Question: My favorite summer-flowering bulb is Allium giganteum. I plant new bulbs every fall, following cultural directions exactly. The first season they produce healthy foliage and perfect flowering stalks. The second year they put out sparse foliage and have no flowers. I live in Zone 4 and wonder if I should consider this bulb an annual in my area.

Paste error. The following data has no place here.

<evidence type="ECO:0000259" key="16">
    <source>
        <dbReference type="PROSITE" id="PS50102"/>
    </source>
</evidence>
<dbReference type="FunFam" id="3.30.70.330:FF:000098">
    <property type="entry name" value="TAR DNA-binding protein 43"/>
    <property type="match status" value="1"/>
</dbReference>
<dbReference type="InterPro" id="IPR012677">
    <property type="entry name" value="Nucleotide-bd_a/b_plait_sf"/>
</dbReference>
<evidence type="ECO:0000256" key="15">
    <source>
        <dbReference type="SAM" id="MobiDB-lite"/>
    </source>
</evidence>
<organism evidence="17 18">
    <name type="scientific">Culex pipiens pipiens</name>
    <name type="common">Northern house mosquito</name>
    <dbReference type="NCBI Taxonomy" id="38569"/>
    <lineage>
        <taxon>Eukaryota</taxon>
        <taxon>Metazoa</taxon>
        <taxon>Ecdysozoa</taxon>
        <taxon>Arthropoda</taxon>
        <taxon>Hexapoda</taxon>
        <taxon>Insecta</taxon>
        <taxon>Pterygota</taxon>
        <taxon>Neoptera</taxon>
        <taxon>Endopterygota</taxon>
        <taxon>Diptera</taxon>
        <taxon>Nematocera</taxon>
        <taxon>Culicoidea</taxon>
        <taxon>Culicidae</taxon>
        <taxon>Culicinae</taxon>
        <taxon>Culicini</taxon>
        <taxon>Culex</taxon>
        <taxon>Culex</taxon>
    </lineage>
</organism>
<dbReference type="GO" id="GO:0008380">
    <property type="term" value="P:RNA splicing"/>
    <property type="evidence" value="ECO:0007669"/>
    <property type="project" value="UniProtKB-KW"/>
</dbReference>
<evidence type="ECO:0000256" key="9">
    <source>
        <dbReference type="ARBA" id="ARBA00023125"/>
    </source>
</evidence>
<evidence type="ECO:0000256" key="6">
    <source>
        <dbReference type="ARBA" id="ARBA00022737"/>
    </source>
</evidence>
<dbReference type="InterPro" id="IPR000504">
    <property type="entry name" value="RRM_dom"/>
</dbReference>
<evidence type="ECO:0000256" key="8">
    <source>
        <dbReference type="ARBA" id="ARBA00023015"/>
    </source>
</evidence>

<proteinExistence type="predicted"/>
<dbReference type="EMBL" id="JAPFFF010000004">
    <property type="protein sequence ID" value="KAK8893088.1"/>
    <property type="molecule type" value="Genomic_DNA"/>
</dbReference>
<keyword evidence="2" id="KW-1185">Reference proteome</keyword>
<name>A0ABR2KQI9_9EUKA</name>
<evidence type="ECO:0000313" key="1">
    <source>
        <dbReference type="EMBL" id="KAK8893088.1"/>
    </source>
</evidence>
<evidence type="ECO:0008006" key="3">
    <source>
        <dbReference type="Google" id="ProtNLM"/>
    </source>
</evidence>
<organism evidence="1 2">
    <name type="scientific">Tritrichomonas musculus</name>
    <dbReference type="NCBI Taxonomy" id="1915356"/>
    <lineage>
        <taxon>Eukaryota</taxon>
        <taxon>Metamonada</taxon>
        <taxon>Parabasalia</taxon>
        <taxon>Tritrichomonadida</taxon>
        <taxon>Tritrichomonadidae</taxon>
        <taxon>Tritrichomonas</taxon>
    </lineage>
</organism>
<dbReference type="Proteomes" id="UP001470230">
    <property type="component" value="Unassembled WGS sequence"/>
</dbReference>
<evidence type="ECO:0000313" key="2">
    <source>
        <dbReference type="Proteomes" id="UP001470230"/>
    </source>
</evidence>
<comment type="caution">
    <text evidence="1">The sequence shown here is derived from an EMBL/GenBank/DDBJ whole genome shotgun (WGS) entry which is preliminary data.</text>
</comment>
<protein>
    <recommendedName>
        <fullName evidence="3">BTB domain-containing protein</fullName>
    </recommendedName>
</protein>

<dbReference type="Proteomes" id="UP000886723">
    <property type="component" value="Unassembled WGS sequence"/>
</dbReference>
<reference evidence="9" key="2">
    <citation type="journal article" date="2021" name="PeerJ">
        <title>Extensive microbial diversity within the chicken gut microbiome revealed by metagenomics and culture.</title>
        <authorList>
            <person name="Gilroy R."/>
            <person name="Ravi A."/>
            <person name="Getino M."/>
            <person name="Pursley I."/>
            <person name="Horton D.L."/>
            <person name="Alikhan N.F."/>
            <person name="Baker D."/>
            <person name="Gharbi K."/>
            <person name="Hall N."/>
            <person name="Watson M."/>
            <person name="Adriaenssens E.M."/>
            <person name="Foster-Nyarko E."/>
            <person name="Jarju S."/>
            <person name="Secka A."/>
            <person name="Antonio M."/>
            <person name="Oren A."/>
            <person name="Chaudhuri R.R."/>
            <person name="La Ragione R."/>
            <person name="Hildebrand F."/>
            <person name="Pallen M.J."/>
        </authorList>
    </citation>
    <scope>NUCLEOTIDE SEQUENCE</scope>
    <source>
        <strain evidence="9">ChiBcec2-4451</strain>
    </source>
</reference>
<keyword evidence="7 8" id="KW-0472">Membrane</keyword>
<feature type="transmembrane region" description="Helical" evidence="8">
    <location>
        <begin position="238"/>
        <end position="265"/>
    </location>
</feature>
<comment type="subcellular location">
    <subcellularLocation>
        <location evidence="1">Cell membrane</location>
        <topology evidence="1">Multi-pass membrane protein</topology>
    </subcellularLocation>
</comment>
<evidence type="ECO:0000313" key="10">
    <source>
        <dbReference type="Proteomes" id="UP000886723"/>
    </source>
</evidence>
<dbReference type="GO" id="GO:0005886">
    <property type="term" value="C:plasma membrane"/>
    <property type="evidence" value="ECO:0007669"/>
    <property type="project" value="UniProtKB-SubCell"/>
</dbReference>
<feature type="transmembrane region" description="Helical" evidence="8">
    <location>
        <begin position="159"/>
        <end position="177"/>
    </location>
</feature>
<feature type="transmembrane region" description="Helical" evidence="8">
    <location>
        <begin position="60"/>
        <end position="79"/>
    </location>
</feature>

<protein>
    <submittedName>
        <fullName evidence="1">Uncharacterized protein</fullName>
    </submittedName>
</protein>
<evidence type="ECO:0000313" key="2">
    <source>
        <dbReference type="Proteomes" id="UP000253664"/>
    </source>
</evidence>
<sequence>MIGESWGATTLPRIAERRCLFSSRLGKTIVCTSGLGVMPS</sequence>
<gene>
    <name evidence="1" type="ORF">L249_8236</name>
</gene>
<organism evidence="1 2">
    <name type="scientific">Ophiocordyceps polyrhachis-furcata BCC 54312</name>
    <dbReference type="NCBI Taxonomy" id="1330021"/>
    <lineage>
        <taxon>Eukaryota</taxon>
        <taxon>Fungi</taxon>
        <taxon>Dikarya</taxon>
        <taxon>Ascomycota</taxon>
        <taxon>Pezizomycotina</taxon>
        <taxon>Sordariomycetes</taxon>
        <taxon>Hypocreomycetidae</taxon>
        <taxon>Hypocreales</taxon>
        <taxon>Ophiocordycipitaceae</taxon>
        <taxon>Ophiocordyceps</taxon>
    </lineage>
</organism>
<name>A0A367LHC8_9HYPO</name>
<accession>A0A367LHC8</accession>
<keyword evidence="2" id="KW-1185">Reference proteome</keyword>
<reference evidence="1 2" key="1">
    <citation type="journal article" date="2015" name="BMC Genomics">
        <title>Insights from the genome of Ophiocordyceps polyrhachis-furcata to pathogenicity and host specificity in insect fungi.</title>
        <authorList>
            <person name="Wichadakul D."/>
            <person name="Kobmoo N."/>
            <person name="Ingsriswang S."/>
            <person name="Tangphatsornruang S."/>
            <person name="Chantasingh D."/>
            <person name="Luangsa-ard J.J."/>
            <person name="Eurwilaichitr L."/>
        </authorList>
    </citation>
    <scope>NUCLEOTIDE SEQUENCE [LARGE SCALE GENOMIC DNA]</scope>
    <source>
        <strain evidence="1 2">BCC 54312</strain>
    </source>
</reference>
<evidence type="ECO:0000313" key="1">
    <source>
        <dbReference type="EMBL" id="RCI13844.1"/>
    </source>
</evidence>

Answer: Allium giganteum, originally from the Himalayas, is hardy in Zones 4 through 9, so you need not consider it an annual. But you do need to think about its cultural wants. Your bulbs are not storing enough food and energy for the next season. This allium does best in half-to all-day sun and requires a well-drained soil, particularly during the summer. The bulbs should be planted about five inches deep. Plants should also be fed twice a season with an all-purpose fertilizer (5-10-10 granular, a small handful per bulb) when new growth emerges in the spring, and again after the flowers have faded but before the leaves yellow. Like those of daffodils, the bulbs may become crowded in four or five years, requiring lifting and replanting; do this only after the foliage has died down.